Symptoms and Risks of Myeloma
Myeloma cancer is a cancer that develops in the plasma cells, which are found primarily in bone marrow. As the cancer progresses, the number of healthy blood cells in the bone marrow decreases. Because of this, early symptoms of multiple myeloma tend to be general and easily missed, like fatigue (due to anemia from a low red blood cell count) or increased bruising (due to fewer platelets in the blood). An abnormal blood test can be the first sign of myeloma for many people.
Symptoms of myeloma
People with myeloma may experience no symptoms (asymptomatic). Those who do have myeloma symptoms may have:
- Bone pain in the back and ribs
- Spinal cord compression
- Pain, numbness or tingling (possible signs of pressure on the spinal cord)
- Bone fractures, especially in the spine
- Kidney problems
- Susceptibility to bacterial infections
- Frequent infections
- Weakness, fatigue and lack of color
- Weakness or numbness in the legs
- Loss of appetite
- Increased thirst
- Frequent urination
- Weight loss
If you have any of these myeloma symptoms, call your physician or make an appointment with The University of Kansas Cancer Center.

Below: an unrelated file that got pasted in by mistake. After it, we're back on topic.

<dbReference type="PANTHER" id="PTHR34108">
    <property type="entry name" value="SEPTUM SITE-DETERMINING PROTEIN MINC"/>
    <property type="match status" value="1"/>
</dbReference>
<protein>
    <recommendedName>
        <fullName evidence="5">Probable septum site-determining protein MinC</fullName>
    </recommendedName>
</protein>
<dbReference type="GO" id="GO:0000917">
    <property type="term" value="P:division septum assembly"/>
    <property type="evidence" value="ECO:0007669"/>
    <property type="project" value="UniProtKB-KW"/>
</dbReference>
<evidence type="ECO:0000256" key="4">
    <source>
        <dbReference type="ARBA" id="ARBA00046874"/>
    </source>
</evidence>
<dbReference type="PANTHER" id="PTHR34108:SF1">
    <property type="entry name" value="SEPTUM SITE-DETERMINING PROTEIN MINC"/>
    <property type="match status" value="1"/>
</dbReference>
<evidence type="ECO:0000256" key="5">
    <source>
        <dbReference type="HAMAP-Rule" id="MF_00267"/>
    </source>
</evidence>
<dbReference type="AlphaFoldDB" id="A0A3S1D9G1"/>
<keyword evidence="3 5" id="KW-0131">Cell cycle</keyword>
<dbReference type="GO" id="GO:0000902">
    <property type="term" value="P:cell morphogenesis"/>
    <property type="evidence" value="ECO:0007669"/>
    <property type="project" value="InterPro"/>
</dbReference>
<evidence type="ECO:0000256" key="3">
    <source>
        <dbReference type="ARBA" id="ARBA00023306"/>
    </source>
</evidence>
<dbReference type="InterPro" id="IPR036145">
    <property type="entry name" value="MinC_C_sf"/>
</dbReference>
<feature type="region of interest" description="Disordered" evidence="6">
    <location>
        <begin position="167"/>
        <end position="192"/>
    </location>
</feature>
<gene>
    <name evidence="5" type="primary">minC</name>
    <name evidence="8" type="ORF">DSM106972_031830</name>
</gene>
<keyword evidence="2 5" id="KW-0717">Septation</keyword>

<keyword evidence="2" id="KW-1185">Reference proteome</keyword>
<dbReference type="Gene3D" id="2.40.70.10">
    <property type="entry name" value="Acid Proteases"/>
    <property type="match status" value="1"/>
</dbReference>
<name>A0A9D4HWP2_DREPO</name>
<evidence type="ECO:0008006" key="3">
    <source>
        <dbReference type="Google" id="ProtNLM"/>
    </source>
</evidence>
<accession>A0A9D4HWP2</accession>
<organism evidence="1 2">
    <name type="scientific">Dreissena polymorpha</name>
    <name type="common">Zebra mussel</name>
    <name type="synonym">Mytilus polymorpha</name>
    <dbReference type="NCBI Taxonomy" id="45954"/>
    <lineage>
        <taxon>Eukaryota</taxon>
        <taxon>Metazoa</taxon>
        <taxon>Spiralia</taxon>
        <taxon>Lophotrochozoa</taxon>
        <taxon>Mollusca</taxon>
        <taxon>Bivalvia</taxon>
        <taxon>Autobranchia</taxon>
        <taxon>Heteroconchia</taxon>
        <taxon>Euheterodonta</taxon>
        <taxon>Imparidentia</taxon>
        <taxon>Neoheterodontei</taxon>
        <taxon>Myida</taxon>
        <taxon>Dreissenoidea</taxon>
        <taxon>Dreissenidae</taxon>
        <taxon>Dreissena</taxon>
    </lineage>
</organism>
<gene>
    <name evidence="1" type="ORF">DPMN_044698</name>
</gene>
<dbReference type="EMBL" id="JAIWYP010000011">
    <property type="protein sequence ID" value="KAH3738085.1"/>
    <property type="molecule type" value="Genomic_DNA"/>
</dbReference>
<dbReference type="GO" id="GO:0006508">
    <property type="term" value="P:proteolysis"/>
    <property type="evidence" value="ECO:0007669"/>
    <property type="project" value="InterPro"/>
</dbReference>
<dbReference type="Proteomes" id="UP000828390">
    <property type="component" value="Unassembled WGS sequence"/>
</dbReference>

Additional diagnosis and screening such as blood tests may show further signs of myeloma:
- Abnormal blood cell count
- High levels of calcium in the blood (hypercalcemia)
- Abnormal protein levels in the urine
Myeloma risk factors
Myeloma itself is relatively rare, accounting for only about 1% of all cancers diagnosed each year. Although we don’t know the exact cause of myeloma, we are aware of common risk factors that may be associated with developing myeloma cancer:
- Age: The average age of onset for myeloma cancer is the early 60s. People under the age of 35 account for less than 1% of all myeloma cases.
- Being overweight or obese increases the risk of getting myeloma.
- Exposure to radiation.
- Exposure to toxic chemicals, such as agricultural chemicals and Agent Orange.
- Exposure to viruses such as HIV, hepatitis and herpes.
- Gender: Myeloma occurs more commonly in men.
- Race: Myeloma cancer occurs more commonly among African-Americans.
- Genetics: Someone who has a close family member (a parent or sibling) with the disease is more likely to get myeloma than someone without a family history of myeloma.
Most cases of multiple myeloma begin as a diagnosis of MGUS (monoclonal gammopathy of undetermined significance), a noncancerous condition. Those with MGUS have an increased risk of developing myeloma.
Having MGUS or other risk factors of myeloma does not mean that you will get multiple myeloma. Even those with no risk factors can develop myeloma.